Just because Brandon Burlon
played Junior A rather than major junior doesn't mean he has any less of a chance of making the NHL than any other player taken in the 2008 Entry Draft.
Burlon played for the St. Michael's Buzzers of the Ontario Provincial Junior Hockey League, where he had seven goals and 24 points in 32 games last season.
St. Michael's General Manager Richard Ricci acknowledges Burlon's speed, shot and vision are his assets, but knows that to make it in the NHL Burlon must get more physical and improve his decision making.
"Brandon is a highly mobile defenseman with deceptive speed," Ricci said. "His strengths include a pro shot and the ability to get it off quickly, especially one-timers. He has good vision on the ice and plays a controlled and composed game. Areas of improvement and growth include his physical play and decision-making of when to join the rush. He battles hard, is a fierce competitor and is extremely good at running a power play."
Burlon was selected in the second round (No. 52) by New Jersey. He was in attendance for the first round at Scotiabank Place, so it meant a little more waiting-around time in Ottawa than he was hoping for.
"I was told either late first or early second, so I had to show up," Burlon told The Bergen Record. "A guy I played with last year, Brendan Smith
, a lot of guys didn't think he was going to go in the first round and he did, to Detroit. So I showed up and sat through the whole thing and watched a lot of my buddies get drafted, but it didn't happen for me, so I went home and got some sleep. I came back with a smile on my face and ready to be drafted (on Day 2)."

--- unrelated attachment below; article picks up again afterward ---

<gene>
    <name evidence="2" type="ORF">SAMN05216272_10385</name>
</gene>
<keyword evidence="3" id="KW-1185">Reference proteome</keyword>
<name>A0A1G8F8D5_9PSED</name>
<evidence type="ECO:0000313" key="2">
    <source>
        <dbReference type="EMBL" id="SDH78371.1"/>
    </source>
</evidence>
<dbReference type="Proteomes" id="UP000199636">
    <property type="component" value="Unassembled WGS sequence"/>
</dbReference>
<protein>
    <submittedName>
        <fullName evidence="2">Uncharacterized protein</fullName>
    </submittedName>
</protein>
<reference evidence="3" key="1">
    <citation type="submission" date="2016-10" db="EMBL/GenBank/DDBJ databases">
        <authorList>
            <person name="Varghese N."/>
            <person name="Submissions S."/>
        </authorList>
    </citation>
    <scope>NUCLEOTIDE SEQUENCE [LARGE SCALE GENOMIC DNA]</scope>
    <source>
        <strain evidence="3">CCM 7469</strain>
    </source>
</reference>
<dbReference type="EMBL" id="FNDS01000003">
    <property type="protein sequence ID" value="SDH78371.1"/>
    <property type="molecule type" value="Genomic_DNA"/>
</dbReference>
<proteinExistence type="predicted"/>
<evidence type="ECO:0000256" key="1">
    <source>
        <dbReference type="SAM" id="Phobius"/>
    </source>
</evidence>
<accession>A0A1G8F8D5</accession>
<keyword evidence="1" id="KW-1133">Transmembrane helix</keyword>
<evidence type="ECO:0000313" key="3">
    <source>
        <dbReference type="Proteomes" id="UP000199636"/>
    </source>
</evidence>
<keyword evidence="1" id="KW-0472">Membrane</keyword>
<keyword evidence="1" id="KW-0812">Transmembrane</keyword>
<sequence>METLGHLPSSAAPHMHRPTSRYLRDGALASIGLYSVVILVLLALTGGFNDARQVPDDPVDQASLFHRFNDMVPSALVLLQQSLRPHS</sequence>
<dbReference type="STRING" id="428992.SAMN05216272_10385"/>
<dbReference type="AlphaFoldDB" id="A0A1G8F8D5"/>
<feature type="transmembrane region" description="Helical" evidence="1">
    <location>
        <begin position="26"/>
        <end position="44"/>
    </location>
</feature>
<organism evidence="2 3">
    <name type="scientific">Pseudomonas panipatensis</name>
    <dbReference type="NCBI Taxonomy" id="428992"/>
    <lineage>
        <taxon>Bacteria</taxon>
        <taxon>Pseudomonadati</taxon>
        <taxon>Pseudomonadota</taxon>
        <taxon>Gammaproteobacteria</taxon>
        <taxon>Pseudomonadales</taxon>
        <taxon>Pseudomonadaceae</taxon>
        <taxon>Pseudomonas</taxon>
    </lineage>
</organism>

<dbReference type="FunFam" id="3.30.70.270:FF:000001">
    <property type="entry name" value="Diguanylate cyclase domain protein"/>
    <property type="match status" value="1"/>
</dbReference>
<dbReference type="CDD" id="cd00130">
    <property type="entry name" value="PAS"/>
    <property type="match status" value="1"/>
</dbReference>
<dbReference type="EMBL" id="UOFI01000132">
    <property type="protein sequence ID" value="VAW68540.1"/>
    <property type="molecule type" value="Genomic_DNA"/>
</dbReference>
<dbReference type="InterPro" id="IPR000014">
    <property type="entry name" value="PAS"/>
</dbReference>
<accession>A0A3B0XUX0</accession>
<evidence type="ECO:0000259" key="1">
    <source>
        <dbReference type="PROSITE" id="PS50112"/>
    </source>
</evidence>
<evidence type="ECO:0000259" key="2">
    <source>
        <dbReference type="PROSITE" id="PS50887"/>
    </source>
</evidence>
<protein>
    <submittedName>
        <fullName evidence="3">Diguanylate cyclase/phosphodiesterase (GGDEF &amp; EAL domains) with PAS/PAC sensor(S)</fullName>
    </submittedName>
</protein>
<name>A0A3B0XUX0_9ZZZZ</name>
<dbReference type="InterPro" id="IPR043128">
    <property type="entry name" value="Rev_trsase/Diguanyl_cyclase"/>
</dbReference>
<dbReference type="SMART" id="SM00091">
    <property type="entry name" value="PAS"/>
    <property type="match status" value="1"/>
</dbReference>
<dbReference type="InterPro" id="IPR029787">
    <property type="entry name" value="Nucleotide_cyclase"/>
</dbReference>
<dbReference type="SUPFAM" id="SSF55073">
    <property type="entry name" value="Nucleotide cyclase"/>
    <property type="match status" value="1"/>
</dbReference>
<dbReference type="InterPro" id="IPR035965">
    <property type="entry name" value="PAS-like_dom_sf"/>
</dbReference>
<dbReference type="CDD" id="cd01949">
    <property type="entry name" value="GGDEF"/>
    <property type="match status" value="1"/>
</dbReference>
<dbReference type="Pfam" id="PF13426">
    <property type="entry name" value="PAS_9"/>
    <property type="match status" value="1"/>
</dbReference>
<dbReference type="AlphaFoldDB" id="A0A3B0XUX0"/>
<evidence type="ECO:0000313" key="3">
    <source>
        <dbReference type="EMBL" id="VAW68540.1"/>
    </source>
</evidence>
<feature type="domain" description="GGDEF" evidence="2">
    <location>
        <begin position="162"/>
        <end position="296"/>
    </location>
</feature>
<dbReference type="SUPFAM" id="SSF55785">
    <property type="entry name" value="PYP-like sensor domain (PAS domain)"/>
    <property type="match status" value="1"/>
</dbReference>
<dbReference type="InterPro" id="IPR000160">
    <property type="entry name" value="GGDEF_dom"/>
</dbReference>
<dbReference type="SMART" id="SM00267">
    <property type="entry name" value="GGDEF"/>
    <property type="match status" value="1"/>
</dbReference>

Burlon, who attended New Jersey's developmental camp in July, will play next season at the University of Michigan. NHL Central Scouting's Chris Edwards believes Burlon is going to help Michigan's power play, but also feels that like most young players, he needs to improve his defensive play.
"He's not an overly big defenseman (6-foot, 190 pounds), but he has really good mobility and a good shot from the point," Edwards said. "He jumps up into the rush well, but needs to improve on his defensive reliability. He played in a really small rink this year and was still able to move the puck quickly and well. Puck-skill wise he's good, and as he moves up, his decision making will improve."
Burlon thinks that he can stop the opposition's top forwards by utilizing solid positioning and speed.
"If the coach tells me to shut down their top forward, I can do that," Burlon said. "My positioning, my defensive game is sound enough that I can play against a top guy. But if late in the second or in the third period we need some offense and to create some chances, I can do that, too."
The Devils, whose defensemen scored just 26 goals last season, could use Burlon's offense from the back end, but New Jersey, which generally develops players slower than most teams, is going to let Burlon get seasoned at Michigan. If he can make the Devils, though, he will have come a long way from the OPJHL.